The city of Scottsdale is asking all residents, businesses and visitors to conserve their water usage by at least 5% as the state is now officially in tier one of a Colorado River supply shortage.
The shortage was declared by the U.S. Bureau of Reclamation in August, with the implementation taking effect Jan. 1, 2022. As a result, Central Arizona Project’s water supply will be reduced by 30% in 2022, with most of the cuts coming from agriculture.
While residents and businesses in Scottsdale will not see a shortage at their taps, everyone is asked to look at their water use and find better ways to conserve this precious resource.
To help residents conserve, Scottsdale Water has a list of ways residents and businesses can save. Since 70% of residential water is used outside, residents are encouraged to take some simple steps today that can make a big impact throughout the year:
“Water conservation programs have been in place in Scottsdale for decades and many Scottsdale residents and business know their value,” Scottsdale Water executive director Brian Biesemeyer stated in the release. “Now we need to step up our game and take water conservation to the next level.”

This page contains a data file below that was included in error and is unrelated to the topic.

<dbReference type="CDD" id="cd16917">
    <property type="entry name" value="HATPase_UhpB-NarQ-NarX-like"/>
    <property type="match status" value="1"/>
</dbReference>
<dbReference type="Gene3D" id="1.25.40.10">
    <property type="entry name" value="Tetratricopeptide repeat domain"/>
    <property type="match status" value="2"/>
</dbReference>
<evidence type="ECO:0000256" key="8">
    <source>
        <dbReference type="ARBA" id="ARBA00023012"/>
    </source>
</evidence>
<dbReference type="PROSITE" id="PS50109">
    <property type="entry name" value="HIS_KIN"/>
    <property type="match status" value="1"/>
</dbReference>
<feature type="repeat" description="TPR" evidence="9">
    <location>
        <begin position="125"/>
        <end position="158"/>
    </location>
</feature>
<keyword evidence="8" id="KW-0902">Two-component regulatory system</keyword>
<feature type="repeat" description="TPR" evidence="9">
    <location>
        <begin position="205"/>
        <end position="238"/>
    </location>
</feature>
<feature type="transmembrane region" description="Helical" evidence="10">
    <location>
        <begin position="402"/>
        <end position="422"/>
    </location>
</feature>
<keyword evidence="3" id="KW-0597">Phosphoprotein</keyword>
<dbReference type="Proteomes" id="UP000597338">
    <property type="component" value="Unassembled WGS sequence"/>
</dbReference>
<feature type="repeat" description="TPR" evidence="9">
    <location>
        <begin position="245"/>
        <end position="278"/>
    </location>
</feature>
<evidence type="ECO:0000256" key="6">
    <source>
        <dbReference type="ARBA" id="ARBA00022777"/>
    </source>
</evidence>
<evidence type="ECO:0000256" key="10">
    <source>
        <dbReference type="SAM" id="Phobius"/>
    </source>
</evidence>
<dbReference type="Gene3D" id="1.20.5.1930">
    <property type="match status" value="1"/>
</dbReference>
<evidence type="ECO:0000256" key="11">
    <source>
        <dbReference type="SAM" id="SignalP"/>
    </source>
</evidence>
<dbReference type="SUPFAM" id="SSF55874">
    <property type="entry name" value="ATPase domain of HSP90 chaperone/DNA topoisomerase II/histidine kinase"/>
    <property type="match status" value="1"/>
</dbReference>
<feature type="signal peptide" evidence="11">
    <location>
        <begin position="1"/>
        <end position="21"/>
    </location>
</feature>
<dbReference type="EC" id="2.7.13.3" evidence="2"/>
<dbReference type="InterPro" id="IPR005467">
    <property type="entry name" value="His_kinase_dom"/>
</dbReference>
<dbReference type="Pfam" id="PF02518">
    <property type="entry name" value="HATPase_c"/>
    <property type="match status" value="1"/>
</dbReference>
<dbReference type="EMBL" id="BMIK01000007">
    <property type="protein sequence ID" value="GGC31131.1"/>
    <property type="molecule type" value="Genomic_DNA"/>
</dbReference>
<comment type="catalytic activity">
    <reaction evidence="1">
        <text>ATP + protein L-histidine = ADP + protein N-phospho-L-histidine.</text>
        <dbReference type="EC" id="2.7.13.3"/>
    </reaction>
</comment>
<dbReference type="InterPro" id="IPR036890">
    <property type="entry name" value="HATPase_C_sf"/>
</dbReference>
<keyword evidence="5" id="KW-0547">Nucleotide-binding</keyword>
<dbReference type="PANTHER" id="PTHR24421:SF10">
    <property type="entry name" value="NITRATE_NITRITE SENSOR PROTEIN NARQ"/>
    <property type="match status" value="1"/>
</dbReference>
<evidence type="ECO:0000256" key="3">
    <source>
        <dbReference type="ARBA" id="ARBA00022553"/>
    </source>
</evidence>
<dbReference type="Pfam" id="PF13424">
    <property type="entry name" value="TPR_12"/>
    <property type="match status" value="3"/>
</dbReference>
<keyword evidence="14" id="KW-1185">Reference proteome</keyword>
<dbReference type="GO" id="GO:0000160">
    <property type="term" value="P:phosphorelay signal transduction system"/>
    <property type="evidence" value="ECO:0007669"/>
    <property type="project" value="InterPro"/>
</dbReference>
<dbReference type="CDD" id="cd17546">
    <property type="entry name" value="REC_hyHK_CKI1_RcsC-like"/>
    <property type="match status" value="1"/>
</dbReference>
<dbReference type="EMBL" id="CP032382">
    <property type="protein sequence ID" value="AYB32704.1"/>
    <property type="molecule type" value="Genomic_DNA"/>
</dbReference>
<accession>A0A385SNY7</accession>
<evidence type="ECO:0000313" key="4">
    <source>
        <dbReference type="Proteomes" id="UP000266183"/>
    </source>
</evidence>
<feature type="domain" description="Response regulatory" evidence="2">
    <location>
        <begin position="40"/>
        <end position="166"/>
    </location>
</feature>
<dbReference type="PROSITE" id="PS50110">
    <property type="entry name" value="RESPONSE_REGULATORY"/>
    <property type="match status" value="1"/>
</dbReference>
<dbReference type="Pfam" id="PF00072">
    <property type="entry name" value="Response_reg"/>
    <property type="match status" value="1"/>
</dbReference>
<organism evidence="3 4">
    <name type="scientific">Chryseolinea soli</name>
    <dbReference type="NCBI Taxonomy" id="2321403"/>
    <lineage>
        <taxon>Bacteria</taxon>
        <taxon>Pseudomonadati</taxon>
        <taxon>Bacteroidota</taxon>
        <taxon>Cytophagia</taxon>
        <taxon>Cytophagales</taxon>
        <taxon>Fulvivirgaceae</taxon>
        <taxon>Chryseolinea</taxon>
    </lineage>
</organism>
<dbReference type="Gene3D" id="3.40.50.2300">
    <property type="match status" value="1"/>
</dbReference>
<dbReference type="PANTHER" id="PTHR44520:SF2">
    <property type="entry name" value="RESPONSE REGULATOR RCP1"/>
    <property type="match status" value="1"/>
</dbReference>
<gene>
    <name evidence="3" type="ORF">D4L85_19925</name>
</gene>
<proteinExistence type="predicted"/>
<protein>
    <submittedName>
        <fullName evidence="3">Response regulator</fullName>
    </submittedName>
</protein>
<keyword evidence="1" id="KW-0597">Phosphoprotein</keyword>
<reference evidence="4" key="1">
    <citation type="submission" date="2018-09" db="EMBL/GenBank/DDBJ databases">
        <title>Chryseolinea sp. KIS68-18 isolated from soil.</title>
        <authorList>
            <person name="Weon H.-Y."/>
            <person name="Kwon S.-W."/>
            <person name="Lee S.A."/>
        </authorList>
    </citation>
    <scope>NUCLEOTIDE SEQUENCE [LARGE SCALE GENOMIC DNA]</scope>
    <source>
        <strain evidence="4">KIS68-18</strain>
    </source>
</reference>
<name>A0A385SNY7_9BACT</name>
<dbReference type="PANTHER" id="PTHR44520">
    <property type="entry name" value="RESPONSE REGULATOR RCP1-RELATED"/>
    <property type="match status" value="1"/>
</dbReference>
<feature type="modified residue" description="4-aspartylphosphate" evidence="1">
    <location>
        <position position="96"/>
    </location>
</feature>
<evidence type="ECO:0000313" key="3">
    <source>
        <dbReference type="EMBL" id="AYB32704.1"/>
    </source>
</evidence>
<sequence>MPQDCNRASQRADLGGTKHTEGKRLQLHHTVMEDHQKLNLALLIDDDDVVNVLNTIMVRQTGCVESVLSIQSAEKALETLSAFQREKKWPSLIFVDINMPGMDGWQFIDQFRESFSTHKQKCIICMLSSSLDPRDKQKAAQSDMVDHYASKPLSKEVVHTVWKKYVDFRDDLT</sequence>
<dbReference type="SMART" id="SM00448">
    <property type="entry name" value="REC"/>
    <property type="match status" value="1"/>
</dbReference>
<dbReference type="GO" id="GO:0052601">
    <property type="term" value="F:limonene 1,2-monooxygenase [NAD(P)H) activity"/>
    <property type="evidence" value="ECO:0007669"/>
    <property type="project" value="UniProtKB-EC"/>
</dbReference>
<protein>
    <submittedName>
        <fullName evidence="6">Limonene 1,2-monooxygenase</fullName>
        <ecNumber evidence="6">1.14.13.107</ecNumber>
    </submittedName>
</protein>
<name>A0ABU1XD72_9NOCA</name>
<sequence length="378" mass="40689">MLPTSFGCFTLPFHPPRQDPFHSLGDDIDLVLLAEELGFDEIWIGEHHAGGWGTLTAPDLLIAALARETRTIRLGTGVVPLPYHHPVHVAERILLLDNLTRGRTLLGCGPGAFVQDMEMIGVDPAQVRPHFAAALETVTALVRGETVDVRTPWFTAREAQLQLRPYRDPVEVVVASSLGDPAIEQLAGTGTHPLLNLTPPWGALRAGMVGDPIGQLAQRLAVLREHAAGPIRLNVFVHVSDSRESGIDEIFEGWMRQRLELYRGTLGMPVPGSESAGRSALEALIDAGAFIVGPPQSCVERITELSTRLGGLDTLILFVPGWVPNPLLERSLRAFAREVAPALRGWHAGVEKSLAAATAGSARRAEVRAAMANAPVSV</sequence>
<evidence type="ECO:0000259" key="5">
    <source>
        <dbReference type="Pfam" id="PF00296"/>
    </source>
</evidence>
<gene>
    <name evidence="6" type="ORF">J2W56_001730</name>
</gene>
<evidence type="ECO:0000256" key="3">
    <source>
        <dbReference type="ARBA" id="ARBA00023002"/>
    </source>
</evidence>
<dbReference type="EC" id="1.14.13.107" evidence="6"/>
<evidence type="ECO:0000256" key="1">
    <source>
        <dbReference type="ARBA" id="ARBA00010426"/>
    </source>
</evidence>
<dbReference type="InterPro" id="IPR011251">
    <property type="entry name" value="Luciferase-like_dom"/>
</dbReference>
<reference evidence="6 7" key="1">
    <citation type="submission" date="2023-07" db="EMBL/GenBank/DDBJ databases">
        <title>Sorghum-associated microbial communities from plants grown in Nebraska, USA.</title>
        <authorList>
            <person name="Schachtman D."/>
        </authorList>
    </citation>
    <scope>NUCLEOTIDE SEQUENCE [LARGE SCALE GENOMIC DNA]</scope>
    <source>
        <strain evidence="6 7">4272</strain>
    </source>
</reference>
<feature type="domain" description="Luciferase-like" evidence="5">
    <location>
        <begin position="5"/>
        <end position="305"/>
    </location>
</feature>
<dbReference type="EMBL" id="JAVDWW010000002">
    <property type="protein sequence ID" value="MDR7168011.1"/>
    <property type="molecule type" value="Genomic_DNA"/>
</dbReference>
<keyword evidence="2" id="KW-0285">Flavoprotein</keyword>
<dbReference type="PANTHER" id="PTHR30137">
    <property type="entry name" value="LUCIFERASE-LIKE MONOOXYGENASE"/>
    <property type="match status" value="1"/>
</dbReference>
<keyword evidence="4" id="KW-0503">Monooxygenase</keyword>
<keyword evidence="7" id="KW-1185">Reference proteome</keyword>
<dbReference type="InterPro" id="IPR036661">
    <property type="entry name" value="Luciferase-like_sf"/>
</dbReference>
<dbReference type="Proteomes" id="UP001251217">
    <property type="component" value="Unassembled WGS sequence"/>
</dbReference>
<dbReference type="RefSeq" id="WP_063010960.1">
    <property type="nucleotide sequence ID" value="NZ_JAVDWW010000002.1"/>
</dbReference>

Scottsdale was the first city in Arizona to declare stage one of its Drought Management Plan; as of 2022, other cities have followed suit.
This declaration started what is forecasted to be a multi-year plan as river projections are forecasted to remain the same or decrease in the coming years.
At stage one of Scottsdale’s DMP, water users are asked to reduce their water use. At stage two, increased water use restrictions and mandatory water conservation may be imposed by the city to include imposing a water shortage surcharge on one or more of the customer sectors and potential additional mandatory water use restrictions on water customers.
The city is taking the lead in the community. With the activation of Scottsdale’s DMP, the city is finding ways to internally conserve water.
“With less water coming to us from the Colorado River in 2022, we need to learn to live with less and that starts every time we turn on the tap, flush the toilet or start our irrigation systems,” Biesemeyer stated.
In recent years Scottsdale Parks has significantly reduced turf and converted non-recreational grass areas to xeriscape; facilities have also converted faucets and toilets to low flow; and Scottsdale Water has audited different departments and facilities for water conservation efficiencies.
As part of the DMP, Scottsdale’s drought management team is looking for better ways to conserve across the city and educate the public on better water conservation efforts.
Just as the city is asking residents to conserve, it too has pledged to save 5% above and beyond the measures already being implemented. Working together, Scottsdale hopes to achieve maximum sustainability for a prosperous future.
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